Sometimes  we waffle with our child who does not want to go to soccer practice. We start off by reminding her that she has a committment to her team.  We start off strong, but in the end, we waffle! We get tired of arguing and dealing with the tears.  She does not go to soccer practice and now we are responsible for helping to  create a behavioral pattern that can have negative consequences.

We may waffle on going to the gym, choosing healthy foods, or drinking too much wine. When we waffle, or go against what we believe we should do, we have negative consequences that we do not welcome. While I don’t waffle on my core values, I do my fair share of waffling on other things, like getting talked into going to some events  I don’t enjoy, or eating a piece of cake when I am not even hungry.

Consider reviewing a  “waffle experience” that causes you the most pain, stop the waffling, and enjoy the positive outcome.  Take it one waffle experience at a time, because, we are a not talking pancakes here– one waffle at a time is best. I think I will do the same.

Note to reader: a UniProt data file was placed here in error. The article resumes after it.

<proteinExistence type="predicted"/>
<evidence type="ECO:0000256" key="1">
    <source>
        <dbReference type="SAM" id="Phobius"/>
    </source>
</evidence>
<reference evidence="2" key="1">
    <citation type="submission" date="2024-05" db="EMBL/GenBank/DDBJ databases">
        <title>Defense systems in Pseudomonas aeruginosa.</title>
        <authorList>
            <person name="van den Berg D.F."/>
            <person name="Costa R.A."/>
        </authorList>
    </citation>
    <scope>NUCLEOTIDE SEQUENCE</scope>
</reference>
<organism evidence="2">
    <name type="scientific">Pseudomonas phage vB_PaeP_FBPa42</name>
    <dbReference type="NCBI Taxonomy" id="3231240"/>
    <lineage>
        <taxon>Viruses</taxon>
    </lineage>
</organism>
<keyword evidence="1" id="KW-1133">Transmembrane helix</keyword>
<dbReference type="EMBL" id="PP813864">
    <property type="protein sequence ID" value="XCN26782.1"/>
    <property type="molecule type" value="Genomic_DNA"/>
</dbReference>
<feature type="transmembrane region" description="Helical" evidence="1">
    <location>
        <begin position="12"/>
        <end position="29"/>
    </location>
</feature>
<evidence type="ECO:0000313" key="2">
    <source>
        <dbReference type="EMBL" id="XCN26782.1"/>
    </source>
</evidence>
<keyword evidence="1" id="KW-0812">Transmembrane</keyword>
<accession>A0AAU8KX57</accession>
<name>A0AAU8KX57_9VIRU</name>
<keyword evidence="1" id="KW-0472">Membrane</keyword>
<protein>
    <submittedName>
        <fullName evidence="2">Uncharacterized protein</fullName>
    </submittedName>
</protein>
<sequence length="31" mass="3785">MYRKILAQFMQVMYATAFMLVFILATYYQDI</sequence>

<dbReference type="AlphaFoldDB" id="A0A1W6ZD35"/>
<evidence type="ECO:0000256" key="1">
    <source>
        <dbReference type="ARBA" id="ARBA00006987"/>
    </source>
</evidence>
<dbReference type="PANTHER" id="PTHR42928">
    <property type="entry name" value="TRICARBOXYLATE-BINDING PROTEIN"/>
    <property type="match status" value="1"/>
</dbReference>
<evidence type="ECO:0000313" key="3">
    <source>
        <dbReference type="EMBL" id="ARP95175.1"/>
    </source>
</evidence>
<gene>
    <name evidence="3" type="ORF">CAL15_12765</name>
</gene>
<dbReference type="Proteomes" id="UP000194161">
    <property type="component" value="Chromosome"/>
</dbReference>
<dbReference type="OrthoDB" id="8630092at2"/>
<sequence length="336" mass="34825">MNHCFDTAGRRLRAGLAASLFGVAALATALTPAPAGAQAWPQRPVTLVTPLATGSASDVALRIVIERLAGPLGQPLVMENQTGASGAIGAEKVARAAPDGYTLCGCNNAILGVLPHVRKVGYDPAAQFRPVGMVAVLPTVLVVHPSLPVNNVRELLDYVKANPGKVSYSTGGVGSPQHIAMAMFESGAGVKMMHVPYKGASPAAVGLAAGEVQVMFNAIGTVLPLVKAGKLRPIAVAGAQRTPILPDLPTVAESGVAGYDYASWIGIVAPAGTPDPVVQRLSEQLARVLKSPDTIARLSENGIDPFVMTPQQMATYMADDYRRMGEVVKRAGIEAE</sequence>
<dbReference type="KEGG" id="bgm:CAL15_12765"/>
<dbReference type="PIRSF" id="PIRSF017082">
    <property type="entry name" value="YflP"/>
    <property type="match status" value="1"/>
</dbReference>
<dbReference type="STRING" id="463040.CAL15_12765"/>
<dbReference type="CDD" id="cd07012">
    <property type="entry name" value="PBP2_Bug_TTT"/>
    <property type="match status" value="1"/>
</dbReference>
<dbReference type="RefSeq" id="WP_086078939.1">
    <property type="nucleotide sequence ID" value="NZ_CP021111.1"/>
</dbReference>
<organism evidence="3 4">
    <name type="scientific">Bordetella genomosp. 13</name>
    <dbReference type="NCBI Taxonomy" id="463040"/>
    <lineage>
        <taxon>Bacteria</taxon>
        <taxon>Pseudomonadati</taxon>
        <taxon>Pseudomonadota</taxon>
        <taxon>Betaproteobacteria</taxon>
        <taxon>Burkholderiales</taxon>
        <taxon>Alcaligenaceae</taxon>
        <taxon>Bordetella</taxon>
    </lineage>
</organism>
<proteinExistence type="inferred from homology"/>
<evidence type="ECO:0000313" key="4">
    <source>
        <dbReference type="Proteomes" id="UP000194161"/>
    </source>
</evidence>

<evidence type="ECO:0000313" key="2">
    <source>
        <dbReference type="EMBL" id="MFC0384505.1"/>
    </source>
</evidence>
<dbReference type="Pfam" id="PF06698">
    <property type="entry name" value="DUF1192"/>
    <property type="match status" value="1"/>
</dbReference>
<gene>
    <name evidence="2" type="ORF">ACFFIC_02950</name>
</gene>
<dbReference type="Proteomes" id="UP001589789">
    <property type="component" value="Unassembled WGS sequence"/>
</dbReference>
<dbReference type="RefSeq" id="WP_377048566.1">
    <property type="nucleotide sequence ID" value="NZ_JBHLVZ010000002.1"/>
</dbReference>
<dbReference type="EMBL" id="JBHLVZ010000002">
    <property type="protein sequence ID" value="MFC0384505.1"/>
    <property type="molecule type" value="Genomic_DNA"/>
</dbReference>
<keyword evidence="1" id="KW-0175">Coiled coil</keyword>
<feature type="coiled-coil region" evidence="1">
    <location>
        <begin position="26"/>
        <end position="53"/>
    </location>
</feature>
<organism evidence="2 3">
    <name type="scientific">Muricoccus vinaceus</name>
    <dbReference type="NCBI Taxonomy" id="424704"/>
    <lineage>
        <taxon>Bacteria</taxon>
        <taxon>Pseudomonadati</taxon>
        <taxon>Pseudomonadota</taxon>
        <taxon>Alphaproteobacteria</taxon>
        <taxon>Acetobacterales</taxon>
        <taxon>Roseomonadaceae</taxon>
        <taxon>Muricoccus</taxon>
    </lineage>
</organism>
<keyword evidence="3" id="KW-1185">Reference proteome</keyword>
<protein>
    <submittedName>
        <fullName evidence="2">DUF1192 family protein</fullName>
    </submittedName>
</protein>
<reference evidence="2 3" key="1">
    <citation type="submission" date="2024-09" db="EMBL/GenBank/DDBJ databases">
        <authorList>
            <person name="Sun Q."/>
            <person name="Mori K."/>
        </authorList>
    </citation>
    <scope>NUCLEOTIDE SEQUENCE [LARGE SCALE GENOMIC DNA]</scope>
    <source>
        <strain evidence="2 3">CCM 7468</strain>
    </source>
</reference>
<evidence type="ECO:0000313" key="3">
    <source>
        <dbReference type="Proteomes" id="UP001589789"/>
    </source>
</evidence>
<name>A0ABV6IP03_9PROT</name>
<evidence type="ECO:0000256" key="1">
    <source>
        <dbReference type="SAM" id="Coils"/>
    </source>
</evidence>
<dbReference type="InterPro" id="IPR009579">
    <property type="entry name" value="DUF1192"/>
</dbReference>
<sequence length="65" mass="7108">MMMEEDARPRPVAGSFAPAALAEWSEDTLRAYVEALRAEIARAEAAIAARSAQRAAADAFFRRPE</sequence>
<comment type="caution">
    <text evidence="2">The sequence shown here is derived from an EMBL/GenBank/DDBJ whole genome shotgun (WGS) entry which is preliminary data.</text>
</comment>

Statue of Liberty

??????????????????????????????????????????????????????????????????While delivering a PodCast this morning for the SCORE organization, I was asked to define crowdfunding. I said:  Crowdfunding is a way of supporting a product or business venture by gathering small amounts of money  from a large group of contributors, generally via the internet.”  I went on to offer more information.  “The term crowdfunding first appeared on the scene in 2006 but it is not a new concept.  As a matter of fact, in 1884, the pedestal supporting the magnificent Statue of Liberty was cracking and in need of repair.  Joseph Pulitzer published an appeal to the American public and raised over $100,ooo  through this early crowdfunding event, with most donations being $1 or less.  As a result of Pullitzer’s successful crowdfunding campaign, Lady Liberty was restored to her original health and beauty.